Winnebago is riding the road to recovery, as more Americans are starting to feel comfortable enough with their finances to make big-ticket purchases.
Despite posting mixed fiscal third-quarter results on Thursday that topped earnings estimates but fell short on revenue expectations, analysts said investors should focus on the U.S. mobile home manufacturer's year-over-year growth.
Earnings for the three months ended in May increased more than 55 percent from the same period last year. And quarterly revenue, up more than 13 percent, was the highest since 2005—well before the recession.
"I think it's another solid, really impressive quarter for the company," said David Whiston, a senior equity analyst at Morningstar. "I think it just shows the recovery in motor homes is well underway after bottoming during the crisis a few years back."
Winnebago is best known for its decked-out mini homes on wheels, which range in price from $60,000 to more than $400,000 and come equipped with everything from washing machines to flat-screen TVs to electric fireplaces.
Although it's a small-cap stock—with a market capitalization of roughly $650 million—experts watch its performance because recreational vehicles, particularly motor homes, are closely correlated with consumer confidence.
The company was hit hard in the downturn as consumers pulled back on such hefty discretionary purchases, causing motor home shipments to plummet. According to Griffin Securities, overall U.S. shipments from Winnebago and its industry competitors dropped to 10,000 units for all of 2009—down from their peak of 70,000 in 2005.
But shipments have begun to rebound. They climbed to 38,000 in 2013 and, despite the harsh winter, are expected to hit 45,000 this year.
Still, Winnebago said more consumers are opting for newer, less expensive vehicles. The company's Class B and Class C models posted strong demand in the quarter, putting pressure on the average purchase price even as sales surge.
"At our Dealer Days event this April, we introduced several new products and floor plans that were well received by our dealer partners," said Winnebago Chairman and CEO Randy Potts, in the earnings release.
Griffin Securities analyst Morris Ajzenman said baby boomers account for the lion's share of motor home sales, with consumers ages 55 and older accounting for as much as 60 percent of the market.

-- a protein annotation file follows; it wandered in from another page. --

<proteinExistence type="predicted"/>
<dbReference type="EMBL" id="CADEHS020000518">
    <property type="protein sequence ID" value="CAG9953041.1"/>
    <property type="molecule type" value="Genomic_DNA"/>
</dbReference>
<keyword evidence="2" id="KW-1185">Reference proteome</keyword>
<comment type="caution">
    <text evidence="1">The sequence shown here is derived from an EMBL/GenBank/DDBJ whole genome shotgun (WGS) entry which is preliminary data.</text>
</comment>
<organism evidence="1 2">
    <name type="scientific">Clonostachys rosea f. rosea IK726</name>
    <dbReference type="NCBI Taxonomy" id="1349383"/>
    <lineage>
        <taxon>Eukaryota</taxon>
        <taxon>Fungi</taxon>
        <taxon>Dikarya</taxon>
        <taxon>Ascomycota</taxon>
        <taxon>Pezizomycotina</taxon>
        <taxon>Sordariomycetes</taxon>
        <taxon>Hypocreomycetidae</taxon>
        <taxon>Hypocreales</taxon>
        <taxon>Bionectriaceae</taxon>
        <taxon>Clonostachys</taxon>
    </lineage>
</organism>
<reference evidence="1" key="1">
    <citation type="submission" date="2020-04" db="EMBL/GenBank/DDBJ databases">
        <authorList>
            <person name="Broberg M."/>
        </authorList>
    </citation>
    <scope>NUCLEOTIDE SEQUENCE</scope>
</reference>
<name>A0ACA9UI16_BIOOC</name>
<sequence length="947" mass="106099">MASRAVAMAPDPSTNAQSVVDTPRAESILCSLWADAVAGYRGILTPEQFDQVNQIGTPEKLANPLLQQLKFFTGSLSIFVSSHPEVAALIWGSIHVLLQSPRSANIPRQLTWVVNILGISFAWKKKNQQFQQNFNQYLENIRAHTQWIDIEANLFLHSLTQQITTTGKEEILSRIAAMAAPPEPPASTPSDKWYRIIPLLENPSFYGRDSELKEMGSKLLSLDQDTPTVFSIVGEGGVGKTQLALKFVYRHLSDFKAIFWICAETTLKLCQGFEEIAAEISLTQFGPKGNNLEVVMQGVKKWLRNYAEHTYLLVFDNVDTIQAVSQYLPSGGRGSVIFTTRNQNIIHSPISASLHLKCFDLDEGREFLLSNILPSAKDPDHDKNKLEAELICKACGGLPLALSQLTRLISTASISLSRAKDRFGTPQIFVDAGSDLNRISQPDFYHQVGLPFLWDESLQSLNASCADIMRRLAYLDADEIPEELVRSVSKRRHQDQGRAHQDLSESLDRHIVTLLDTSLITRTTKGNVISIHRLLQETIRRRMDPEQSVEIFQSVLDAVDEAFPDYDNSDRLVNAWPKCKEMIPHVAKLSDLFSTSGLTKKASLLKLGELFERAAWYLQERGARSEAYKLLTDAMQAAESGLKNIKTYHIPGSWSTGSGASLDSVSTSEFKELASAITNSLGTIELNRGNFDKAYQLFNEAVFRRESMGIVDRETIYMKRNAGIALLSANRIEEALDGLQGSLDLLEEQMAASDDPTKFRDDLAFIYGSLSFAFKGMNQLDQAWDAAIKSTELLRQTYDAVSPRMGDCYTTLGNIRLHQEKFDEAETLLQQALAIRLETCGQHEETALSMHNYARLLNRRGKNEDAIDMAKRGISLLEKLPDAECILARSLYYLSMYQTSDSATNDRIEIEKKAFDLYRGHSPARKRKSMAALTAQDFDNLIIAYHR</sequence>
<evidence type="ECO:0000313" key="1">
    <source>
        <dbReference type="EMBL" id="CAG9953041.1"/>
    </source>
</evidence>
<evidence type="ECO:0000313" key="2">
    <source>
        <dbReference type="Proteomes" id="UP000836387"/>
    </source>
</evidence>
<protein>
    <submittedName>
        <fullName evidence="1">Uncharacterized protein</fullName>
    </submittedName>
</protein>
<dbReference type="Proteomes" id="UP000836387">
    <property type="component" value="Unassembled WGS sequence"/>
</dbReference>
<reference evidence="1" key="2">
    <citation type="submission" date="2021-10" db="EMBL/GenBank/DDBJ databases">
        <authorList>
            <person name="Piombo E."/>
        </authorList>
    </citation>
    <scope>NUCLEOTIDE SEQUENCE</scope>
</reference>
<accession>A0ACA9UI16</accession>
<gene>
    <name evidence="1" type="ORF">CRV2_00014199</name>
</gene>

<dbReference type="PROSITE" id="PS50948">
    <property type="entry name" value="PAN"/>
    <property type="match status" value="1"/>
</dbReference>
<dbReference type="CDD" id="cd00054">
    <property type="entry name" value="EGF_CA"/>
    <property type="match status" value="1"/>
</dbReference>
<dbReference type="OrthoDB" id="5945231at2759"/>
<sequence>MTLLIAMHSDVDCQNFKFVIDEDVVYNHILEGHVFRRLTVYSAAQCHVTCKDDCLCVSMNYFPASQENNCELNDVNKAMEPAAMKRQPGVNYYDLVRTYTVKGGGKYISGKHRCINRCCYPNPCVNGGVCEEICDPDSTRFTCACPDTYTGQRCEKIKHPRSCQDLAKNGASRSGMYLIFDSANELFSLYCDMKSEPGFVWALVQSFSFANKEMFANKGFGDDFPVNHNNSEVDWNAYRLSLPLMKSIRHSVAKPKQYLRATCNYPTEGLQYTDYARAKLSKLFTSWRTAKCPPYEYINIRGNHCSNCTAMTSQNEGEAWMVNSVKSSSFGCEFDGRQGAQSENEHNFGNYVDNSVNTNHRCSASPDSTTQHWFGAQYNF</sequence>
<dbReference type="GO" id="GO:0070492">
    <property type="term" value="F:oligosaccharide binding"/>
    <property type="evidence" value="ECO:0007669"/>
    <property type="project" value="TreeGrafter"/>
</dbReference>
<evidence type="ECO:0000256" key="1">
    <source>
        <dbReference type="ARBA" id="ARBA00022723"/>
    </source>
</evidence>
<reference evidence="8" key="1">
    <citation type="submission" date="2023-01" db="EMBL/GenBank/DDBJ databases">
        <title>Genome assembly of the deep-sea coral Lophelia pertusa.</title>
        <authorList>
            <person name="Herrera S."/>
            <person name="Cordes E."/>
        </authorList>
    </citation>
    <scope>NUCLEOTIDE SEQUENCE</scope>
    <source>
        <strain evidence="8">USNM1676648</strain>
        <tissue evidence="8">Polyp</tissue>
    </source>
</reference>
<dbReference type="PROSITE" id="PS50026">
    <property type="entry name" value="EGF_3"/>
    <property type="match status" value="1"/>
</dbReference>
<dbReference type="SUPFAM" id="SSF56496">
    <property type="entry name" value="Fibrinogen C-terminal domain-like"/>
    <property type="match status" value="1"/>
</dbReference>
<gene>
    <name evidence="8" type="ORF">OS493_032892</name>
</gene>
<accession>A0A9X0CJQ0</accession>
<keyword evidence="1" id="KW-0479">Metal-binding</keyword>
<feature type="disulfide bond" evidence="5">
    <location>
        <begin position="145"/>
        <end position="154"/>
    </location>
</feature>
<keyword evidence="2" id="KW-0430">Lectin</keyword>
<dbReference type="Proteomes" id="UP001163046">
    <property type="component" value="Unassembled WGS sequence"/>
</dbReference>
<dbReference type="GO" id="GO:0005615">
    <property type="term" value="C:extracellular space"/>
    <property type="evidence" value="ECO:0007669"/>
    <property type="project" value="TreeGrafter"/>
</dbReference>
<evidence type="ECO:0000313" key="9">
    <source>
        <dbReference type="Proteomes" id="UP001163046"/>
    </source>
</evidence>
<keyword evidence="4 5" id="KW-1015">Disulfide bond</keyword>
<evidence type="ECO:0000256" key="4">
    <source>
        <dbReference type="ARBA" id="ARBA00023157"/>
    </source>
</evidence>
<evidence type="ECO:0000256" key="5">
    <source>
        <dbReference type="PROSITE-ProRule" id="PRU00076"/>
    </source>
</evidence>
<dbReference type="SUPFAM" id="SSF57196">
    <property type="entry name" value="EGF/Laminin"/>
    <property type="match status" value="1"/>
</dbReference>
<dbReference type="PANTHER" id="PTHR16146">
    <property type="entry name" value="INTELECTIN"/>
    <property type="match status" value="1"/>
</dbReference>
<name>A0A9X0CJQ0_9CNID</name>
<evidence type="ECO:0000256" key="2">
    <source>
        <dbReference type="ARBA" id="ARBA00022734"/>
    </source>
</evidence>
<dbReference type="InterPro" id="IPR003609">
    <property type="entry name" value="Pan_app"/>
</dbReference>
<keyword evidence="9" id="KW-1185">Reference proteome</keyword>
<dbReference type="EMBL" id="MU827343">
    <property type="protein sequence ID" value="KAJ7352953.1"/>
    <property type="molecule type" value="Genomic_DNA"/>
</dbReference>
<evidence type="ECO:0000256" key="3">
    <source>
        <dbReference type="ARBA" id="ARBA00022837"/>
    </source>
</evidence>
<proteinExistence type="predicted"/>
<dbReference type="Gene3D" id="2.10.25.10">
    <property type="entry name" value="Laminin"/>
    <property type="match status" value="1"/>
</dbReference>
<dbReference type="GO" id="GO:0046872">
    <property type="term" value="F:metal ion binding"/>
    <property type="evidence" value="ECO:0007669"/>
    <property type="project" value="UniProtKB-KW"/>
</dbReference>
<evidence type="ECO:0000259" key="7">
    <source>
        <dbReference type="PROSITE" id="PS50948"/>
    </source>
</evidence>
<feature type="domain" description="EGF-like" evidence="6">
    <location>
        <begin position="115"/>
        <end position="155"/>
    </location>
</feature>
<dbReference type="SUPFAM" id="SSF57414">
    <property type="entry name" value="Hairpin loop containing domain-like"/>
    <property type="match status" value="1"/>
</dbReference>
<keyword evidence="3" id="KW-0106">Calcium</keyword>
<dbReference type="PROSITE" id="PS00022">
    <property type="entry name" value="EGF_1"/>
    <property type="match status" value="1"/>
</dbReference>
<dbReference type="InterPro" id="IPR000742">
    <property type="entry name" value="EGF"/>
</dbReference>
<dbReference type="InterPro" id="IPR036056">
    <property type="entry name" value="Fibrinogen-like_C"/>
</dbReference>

But RV retailers note a growing number of families are also making purchases—especially as the company rolls out more affordable models equipped with bunk beds and other family friendly amenities.
"Activity is better than it's ever been ... and I've been selling Winnebago for 28 years," said Frank Davis, manager at a Lakewood, New Jersey-based Camping World store that sells motor homes. "They're opening new plants to accommodate the sales that are coming."
A recent reading on consumer confidence, which put it at levels not seen since 2008, bodes well for the industry. And Winnebago's management predicts "continued moderate growth."
Because motor homes are also closely tied to the housing market, Davis said loans on motor homes enjoy similar tax deductions to traditional residences—meaning low interest rates have been driving purchases.
Still, there are some headwinds.
Unlike traditional auto companies, Winnebago doesn't itself finance loans; but analysts note that the eventual raising of rates could pressure sales in much the same way as new and existing home sales.
Another potential challenge: rising gas prices. Thanks to the uncertainty in Iraq, gasoline has followed crude oil prices higher. Last week AAA reported the highest national average for an early summer gallon of gas in six years. And motor homes aren't exactly fuel efficient, with many higher-end models claiming about 10 miles per gallon.
Still, analysts remain upbeat on Winnebago's latest results.
"If you feel good about your house, you feel good about your stock portfolio, you feel good about the state of your pension, your 401(k) or your job ... you're more inclined to go and buy one of these vehicles," said Morningstar's Whiston. "I'm looking for continued healthy demand for Winnebago for the next few quarters."
—By CNBC's Morgan Brennan.